Because his investigative power extends to "matters relating to" antitrust violations it does not depend on any predetermination that violations actually or even probably have taken place. The breadth of the power was recognized in Brovelli v. Superior Court (1961) 56 [26 Cal. 3d 405] Cal.2d 524 [15 Cal. Rptr. 630, 364 P.2d 462], which upheld "an investigation commenced by the attorney general to determine whether the Cartwright Act or the Unfair Practices Act was being violated by the concrete block industry" (id., at p. 526). Noting that mere investigation requires neither the filing of charges nor any formal proceedings, this court stated: "As has been said by the United States Supreme Court, the power to make administrative inquiry is not derived from a judicial function but is more analogous to the power of a grand jury, which does not depend on a case or controversy in order to get evidence but can investigate 'merely on suspicion that the law is being violated, or even just because it wants assurance that it is not.' (United States v. Morton Salt Co., 338 U.S. 632, 642-643 [70 S. Ct. 357, 94 L. Ed. 401].)" (56 Cal.2d at p. 529.)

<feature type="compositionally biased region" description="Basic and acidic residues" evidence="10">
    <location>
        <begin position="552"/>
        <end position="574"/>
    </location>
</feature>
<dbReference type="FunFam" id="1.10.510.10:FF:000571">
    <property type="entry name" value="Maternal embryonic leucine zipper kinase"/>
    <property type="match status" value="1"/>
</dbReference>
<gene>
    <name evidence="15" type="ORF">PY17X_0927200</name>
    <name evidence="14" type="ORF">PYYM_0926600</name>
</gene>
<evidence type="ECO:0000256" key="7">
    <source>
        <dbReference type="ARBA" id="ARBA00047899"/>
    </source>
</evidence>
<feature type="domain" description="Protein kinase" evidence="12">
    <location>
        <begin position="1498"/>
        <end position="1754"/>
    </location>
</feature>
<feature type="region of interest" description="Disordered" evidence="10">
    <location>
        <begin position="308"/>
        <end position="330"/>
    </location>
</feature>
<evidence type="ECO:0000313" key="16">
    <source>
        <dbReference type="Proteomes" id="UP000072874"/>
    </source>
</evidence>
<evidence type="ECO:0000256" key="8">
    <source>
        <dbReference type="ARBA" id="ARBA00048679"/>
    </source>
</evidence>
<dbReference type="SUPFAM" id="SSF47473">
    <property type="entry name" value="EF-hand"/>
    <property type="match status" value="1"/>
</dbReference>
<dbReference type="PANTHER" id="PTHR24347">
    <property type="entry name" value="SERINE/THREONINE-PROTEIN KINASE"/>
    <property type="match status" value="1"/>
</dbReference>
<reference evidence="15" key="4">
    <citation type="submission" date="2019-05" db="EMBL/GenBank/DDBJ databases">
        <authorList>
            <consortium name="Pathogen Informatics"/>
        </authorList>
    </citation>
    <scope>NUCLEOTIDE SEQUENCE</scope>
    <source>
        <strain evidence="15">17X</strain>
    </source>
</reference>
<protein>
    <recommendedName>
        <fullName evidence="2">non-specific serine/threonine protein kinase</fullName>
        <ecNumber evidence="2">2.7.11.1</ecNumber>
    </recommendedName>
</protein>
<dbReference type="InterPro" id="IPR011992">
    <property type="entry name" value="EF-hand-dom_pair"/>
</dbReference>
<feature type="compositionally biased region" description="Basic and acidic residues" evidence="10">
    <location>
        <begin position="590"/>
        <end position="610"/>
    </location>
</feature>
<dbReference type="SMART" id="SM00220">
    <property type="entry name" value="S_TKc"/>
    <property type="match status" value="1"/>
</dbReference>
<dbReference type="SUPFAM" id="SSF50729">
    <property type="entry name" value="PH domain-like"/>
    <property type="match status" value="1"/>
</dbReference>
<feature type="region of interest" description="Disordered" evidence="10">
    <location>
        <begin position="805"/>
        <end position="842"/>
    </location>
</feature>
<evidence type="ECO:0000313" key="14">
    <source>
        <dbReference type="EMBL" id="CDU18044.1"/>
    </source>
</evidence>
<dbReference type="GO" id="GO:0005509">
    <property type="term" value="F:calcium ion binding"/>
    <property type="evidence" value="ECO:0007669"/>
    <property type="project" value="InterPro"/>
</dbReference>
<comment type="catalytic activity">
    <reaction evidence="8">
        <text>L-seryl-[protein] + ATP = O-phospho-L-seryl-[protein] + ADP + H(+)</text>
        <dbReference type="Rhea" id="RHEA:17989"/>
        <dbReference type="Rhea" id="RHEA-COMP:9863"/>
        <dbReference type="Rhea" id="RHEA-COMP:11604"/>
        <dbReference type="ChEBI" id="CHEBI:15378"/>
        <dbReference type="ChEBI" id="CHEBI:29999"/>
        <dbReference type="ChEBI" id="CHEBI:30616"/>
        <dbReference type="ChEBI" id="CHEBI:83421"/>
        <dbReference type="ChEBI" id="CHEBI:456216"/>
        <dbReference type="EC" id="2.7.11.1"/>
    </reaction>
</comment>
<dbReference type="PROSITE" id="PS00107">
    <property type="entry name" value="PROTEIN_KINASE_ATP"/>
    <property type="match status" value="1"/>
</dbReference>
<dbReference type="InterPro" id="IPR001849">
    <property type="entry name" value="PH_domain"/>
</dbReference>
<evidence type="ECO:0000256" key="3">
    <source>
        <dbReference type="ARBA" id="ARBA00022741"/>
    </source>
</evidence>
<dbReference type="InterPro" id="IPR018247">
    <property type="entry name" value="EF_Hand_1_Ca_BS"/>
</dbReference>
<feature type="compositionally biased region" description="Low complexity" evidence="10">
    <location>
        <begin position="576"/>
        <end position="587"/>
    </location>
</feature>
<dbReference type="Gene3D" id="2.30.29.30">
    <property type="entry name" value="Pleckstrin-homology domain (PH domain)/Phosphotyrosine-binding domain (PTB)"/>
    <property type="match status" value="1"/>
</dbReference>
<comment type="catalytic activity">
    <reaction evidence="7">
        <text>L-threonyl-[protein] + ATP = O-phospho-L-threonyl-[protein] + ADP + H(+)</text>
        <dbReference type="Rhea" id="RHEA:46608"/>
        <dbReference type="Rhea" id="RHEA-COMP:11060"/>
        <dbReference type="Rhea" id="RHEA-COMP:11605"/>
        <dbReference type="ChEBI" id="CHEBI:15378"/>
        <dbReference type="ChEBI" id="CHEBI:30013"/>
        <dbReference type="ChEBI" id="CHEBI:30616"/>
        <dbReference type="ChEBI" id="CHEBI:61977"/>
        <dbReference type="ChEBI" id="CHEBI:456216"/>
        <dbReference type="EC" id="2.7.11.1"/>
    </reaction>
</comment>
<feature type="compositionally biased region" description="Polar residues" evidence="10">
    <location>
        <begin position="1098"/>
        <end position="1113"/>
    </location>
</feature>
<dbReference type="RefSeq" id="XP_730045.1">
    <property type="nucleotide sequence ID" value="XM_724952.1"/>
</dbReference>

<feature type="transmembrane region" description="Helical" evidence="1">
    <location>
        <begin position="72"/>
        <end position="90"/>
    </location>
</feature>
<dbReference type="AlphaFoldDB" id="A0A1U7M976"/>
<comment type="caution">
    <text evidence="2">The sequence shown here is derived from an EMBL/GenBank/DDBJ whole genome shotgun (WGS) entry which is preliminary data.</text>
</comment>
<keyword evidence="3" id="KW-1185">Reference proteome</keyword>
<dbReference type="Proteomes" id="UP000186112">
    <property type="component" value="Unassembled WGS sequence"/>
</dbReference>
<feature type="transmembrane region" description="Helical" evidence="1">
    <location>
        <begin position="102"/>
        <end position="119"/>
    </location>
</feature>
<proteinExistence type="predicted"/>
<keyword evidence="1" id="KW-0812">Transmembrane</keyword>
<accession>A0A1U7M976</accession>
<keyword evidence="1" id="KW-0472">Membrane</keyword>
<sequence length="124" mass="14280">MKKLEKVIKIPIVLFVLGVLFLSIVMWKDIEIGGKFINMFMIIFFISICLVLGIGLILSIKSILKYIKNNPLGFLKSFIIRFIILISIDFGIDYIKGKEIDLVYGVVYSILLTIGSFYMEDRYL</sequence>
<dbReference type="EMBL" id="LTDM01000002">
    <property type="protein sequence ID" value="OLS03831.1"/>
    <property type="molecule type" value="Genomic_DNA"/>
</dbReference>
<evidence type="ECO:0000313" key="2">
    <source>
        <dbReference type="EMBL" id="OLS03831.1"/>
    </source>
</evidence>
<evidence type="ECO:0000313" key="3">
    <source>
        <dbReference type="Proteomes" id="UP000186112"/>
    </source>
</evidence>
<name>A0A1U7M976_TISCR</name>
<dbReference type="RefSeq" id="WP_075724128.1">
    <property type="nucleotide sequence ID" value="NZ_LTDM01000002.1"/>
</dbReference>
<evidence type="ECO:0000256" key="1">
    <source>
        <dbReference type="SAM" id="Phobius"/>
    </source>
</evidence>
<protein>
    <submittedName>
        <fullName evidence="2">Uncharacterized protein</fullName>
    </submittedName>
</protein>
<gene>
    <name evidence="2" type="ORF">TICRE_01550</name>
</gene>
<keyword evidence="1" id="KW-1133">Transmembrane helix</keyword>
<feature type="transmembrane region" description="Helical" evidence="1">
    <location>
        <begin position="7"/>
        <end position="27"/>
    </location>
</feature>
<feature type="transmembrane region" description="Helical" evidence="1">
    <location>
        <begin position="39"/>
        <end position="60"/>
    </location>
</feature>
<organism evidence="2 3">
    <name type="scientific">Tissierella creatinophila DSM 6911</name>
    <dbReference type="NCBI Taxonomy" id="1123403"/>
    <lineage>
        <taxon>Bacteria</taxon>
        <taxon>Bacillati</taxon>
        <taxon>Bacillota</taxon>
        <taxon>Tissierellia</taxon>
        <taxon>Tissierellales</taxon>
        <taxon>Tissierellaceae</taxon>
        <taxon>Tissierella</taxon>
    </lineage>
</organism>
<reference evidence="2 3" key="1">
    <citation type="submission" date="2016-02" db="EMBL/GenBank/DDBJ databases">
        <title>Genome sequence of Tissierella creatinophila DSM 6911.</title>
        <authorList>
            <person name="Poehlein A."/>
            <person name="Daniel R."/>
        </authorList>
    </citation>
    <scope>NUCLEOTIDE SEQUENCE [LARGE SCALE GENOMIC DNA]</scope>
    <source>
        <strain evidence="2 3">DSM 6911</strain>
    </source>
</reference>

The investigation here could be undertaken to inquire not only into the existence of violations but also into questions of California's jurisdiction over them. (See Okla. Press Pub. Co. v. Walling (1946) 327 U.S. 186, 215-217 [90 L. Ed. 614, 633-634, 66 S. Ct. 494, 166 A.L.R. 531].) [2] Obviously there is an overlap between coverages of the Sherman Act (15 U.S.C. § 1 et seq.) and state antitrust laws that prohibit substantially the same conduct, such as California's Cartwright Act (Bus. & Prof. Code, § 16700 et seq.). fn. 4 Neither the Sherman Act nor the federal prohibition of undue burdens on interstate commerce (U.S. Const., art. I, § 8, cl. 3) prevents those state laws from reaching transactions that have interstate aspects but significantly affect state interests. (Speegle v. Board of Fire Underwriters (1946) 29 Cal. 2d 34, 51 [172 P.2d 867]; R. E. Spriggs v. Adolph Coors Co. (1974) 37 Cal. App. 3d 653, 659 [112 Cal. Rptr. 585].) fn. 5 Accordingly, the coordination of federal and state antitrust enforcement has become a prime example of "cooperative federalism." (Rubin, Rethinking State Antitrust Enforcement (1974) 26 U.Fla.L.Rev. 653, 680; see too Mosk, State Antitrust Enforcement and Coordination with Federal Enforcement (1962) 21 A.B.A. Antitrust Section 358; Fellmeth & Papageorge, A Treatise on State Antitrust Law and Enforcement (1978) 7-18.) [26 Cal. 3d 406]